Build It and They Will Come
Until June 29; Travelling Gallery (

After 25 years rumbling around the country in its old bus, the Travelling Gallery has been reborn, and it’s looking magnificent. The new bus, specially built, has been fitted out by Sutherland Hussey, the architects responsible for the award-winning Tiree Shelter. The result is a gallery space infinitely superior to many of its bricks and mortar counterparts.

Wider than the last double-decker, this gallery feels like a good-sized room. Skylights run the length of the ceiling, bathing the space in daylight until the time comes to close them with the nifty remote control. A lighting track provides good gallery spotlights, and speakers are built into the four corners of the ceiling. Stylish wood furnishing conceals hidden cupboards, technical gubbins, and a fold-down seat. This is the tardis of gallery land.

Launching the new bus is an exhibition close to the City Art Centre’s heart. Inspired by the process of building the bus, the curator has drawn together a show of contemporary art engaging with the built environment and its modernist leanings. It’s a complex theme, digging up the broken dreams of early modernism and excavating the scarred territory between art for art’s sake and real, lived experience.

Despite its depth, the subject is also accessible – we all live in and around buildings, and whether we like it or not, our lives are affected by them. At the merest hint of a stair, path or window, our imaginations start to fill in the blanks. It’s those blanks which fill the show, setting off architectural fantasies the minute we start to explore the exhibition. That’s a very good start for a show which is set to visit over 50 schools around Scotland.

No show on this subject would be complete without a contribution from Toby Paterson, and the three examples here – all reliefs – hover perfectly on that cusp between art and living reality. With only the pattern of paving stones to give the game away, these perspex constructions might be the mid-20th century reliefs of Victor Pasmore, entirely abstract explorations of form and shadow. But because of those paving stones, we read them as bird’s eye descriptions of real suburban space, with curving walls and benches, ripe with possibilities for the freerunner or skateboarder.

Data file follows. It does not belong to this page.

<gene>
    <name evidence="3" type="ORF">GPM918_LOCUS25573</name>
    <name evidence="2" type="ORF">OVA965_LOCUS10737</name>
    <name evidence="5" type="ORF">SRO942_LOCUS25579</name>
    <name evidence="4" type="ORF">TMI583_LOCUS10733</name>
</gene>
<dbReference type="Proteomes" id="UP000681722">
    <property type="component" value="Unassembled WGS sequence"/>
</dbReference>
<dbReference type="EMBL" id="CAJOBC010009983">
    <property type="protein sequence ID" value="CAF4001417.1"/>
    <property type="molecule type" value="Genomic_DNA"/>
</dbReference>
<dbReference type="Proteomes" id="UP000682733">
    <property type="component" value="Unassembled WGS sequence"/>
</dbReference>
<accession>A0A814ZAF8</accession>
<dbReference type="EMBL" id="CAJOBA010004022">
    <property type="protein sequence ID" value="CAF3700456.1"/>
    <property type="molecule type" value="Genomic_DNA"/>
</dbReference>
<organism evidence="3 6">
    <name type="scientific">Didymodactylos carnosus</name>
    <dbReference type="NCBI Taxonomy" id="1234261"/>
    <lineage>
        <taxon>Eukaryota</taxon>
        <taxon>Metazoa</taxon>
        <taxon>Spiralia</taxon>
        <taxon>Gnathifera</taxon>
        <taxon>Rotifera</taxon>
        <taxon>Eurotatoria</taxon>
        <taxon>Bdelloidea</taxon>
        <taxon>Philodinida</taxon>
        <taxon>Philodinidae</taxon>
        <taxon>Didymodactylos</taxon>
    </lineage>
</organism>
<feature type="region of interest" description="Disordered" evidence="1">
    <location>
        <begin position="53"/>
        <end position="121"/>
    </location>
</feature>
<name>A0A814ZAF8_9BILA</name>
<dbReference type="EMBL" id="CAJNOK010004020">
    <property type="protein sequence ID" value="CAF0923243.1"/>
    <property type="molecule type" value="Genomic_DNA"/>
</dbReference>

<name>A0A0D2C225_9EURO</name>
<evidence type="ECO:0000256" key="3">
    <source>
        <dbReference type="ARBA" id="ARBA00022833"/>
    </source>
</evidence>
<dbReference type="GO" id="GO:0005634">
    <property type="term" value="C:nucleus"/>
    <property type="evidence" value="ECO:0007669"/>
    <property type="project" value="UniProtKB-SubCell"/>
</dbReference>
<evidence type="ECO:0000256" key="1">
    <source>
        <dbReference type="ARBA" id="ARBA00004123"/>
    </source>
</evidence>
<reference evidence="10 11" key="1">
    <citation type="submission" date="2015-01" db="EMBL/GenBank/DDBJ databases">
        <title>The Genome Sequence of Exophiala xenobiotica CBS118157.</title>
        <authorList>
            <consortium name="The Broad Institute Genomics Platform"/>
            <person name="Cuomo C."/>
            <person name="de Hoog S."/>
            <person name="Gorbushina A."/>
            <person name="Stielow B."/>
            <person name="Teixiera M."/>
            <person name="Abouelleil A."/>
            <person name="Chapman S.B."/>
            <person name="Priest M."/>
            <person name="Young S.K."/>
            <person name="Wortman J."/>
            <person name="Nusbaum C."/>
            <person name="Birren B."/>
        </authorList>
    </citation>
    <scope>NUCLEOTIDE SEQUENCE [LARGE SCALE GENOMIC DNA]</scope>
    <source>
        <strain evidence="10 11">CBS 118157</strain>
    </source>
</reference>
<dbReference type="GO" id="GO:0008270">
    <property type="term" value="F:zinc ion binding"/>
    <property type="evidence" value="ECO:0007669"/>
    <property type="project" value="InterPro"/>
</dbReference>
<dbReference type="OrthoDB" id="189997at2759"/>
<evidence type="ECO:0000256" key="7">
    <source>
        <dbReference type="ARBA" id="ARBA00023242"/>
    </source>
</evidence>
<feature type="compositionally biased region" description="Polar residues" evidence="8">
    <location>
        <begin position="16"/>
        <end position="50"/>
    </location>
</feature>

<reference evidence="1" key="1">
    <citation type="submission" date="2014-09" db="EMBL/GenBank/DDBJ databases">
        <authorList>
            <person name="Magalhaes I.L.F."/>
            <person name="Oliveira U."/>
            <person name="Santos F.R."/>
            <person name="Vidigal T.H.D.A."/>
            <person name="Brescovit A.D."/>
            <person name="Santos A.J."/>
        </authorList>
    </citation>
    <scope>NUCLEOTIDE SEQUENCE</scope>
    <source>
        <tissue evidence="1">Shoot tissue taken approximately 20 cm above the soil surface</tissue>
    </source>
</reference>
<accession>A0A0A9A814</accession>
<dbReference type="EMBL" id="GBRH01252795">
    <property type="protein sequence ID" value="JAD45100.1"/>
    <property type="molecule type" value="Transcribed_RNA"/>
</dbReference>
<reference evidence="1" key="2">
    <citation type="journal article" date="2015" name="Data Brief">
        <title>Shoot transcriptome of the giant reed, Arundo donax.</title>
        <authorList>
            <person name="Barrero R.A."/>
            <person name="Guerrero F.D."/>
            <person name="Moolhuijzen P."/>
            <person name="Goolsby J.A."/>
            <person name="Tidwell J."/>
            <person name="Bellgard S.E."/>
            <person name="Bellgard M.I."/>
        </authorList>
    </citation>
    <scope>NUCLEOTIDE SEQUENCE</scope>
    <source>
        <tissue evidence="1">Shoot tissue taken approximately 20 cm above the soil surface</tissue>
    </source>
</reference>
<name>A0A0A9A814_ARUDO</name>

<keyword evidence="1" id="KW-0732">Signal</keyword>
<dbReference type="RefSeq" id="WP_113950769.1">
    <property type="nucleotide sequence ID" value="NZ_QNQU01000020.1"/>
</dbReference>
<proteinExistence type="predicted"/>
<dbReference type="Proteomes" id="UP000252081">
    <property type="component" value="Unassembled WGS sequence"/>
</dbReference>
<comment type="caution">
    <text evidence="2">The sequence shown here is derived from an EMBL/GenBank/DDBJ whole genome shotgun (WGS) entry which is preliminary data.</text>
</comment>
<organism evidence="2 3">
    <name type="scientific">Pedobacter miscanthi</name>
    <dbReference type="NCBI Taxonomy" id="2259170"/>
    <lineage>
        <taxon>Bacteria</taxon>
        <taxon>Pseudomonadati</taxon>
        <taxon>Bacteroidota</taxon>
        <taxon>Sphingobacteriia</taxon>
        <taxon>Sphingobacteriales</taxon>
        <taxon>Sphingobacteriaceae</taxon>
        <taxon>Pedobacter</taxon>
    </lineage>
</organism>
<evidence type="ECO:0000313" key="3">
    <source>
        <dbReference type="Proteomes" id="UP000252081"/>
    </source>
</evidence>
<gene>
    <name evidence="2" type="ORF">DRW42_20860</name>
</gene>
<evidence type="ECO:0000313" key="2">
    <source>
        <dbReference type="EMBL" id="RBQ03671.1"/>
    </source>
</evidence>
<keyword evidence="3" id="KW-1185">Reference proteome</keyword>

Panamá-based artist Donna Conlon introduces a sense of fun with her animated DVD, Urban Phantoms. Perched on a concrete ledge before the crowded skyline of Panamá City’s financial sector, Conlon gradually reconstructs the view with colourful bottle-tops and discarded match-boxes. Something is revealed of the child-like imperative of the city’s architects, deriving simple pleasure from building up and up.

Will Duke’s three videos, much more sinister in tone, use 3D animation to depict high rise flats, industrial complexes and even a children’s playground, building and unbuilding themselves. Like every other work in this show, real people are nowhere to be seen. Instead, the built environment takes on an organic energy of its own, self-propagating as if it’s all that’s left in the world.

While Duke’s films come with heavy, industrial sound tracks, Cath Campbell’s lace-like works draw you into a world of delicate fantasy. Drawing fragments of architecture with incredible technical detail, she cuts into the paper to create a fragile mesh, floating quietly in space. In your mind’s eye, you make your way up escalators, lifts, and stairs, through corridors and into open spaces, without ever really knowing where you are. Never before have bricks and mortar seemed so inconsequential: a fitting tribute to the all-new Travelling Gallery.

Catrìona Black, Sunday Herald 06.05.07